“While Space Grade Assembly dealt more with space in a cold literal sense, Lunar Gardens’ approach is more ‘space as metaphor for consciousness in all of its infinite expanding fractal forms’, a surrealist escapist space fantasy of impossible spaces — the type of place you might go when the things are too heavy here in 3D,” the Toronto-based quintet says of the differences between their debut and forthcoming sophomore album. “If we were talking movies, one might say Space Grade Assembly is 2001: A Space Odyssey and Lunar Gardens is The Holy Mountain.”

The album’s first single “Gala at the Universe City” is a slow-burning and languorous song featuring wah-wah pedaled guitar, a steady motorik-like groove and Rhodes stabs, harmonic and funky bass lines weaved around lyrics that tell a tale about universal meeting of the minds. To my ears, the song reminds me a bit of Zappa and The Mothers of Invention covering Can with a slithering, musty funkiness.

New Video: Toronto’s Jiants Release an Anthemic Brit Pop-like Single

With the release of their critically applauded self-titled debut, 2016’s self-titled debut, Toronto-based Jiants — former professional skateboarder Jesse Landen (vocals, guitar), Adam Kesek (bass), John Sirdevan (drums) and the band’s newest member Joe Delfin (lead guitar) quickly established a sound that meshes 90s alt rock with sensibilities. 2018’s Taylor Knox co-produced follow-up Odd Trouble found the band meshing infectious rifts, melodic keyboard lines and Landen’s vocals to create a sound that managed to be nostalgia-inducing yet wholly theirs.

Earlier this year, the Toronto-based indie act released their latest EP, Wait Here and the EP’s latest single “Some Kind of Loser” is a decidedly Brit Pop-inspired anthem, featuring a gorgeous and cinematic string arrangement by Drew Jurecka, layers of shimmering guitars and rousingly anthemic and dryly ironic chorus paired with Landen’s plaintive and sun-cracked vocals. Sonically, the track — to my ears, least — reminds me quite a bit of Urban Hymns-era The Verve, Love Is Here-era Starsailor and Oasis. But as the Landen and company admit in press notes. “Some Kind of Loser” “is about charting your own path. These lyrics reflect on how it would ultimately be beneficial learning to work together and respect each other’s paths.”

The song was “born out of a rough day in the studio that was followed by some upcoming shows falling apart in advance,” Jiants’ Jesse Landen continues. “I was half-hoking around thinking about much time and energy I was spending obsessing over music stuff and feeling like a bit of a dork. I think everyone can relate to that in some way. But that’s when it dawned one me that sometimes you might have to just learn to enjoy the rollercoaster because I know that I was going to continue making and sharing music, regardless of the results.”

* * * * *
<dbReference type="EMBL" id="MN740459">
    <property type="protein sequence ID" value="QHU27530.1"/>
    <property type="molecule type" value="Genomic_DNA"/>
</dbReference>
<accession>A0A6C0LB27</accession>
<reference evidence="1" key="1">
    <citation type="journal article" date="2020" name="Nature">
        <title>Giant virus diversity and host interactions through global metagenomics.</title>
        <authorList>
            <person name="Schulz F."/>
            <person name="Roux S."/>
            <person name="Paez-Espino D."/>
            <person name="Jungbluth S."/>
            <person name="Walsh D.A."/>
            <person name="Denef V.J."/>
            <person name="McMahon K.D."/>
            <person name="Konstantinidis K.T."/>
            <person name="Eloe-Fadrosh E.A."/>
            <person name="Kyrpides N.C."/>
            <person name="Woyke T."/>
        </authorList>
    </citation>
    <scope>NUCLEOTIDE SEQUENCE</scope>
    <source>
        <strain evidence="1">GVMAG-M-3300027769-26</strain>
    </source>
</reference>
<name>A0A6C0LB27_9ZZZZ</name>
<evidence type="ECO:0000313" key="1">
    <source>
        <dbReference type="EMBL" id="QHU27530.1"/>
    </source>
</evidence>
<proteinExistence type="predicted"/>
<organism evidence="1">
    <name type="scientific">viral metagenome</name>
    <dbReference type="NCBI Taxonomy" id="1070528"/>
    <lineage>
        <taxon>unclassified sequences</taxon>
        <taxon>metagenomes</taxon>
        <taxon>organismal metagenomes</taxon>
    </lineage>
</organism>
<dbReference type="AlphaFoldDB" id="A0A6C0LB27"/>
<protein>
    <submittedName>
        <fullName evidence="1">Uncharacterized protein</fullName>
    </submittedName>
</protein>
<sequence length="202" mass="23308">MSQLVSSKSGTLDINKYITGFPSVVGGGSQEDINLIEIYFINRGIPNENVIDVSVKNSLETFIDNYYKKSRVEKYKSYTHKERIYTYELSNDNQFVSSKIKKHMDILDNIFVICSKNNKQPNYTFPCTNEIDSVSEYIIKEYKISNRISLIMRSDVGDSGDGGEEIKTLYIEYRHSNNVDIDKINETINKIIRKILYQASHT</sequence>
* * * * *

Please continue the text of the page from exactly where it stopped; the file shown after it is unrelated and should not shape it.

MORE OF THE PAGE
Directed by Hart Dylan Webster, the recently released visual for “Some Kind of Loser” is a cinematic ode to 120 Minutes-era MTV.

New Video: Join Toronto’s MONOWHALES on an 80s Inspired Journey Through Space and Time

Emerging Toronto-based indie act MONOWHALES, three self-described “weirdos” as they say on their Facebook page, released their latest effort Daytona Bleach earlier this year. The album, which according to the band was a long time coming, was the result of a painful yet rewarding period of introspection and personal growth for the trio: “This album is about accepting who we are, and holding it up for all to see,” MONOWHALES explain. “We are a group of people that deal in extremes. We’re either way up, or way down, but no matter what we are always moving forward.”

“He Said/She Said (I Wait)” Daytona Bleach’s latest single is a rousingly anthemic and dance floor friendly bit of electro rock that reminds me quite a bit of Version 2.0-era Garbage with the track being centered around scorching guitars, drum machine enhanced four-on-the-floor, buzzing bass synths and sultry vocals. But despite the swaggering, take-no-shit delivery, the song is underpinned by personal experience of modern life in a pandemic:

“Seems like we are all running around on our hamster wheels at home,” the band says. “As we look around surrounded by fake news and sickness, I sit frozen, feeling catatonic in my body. Yet, my mind can’t stop running. My thoughts race in perpetual anxiety as I wait for life to resume its course.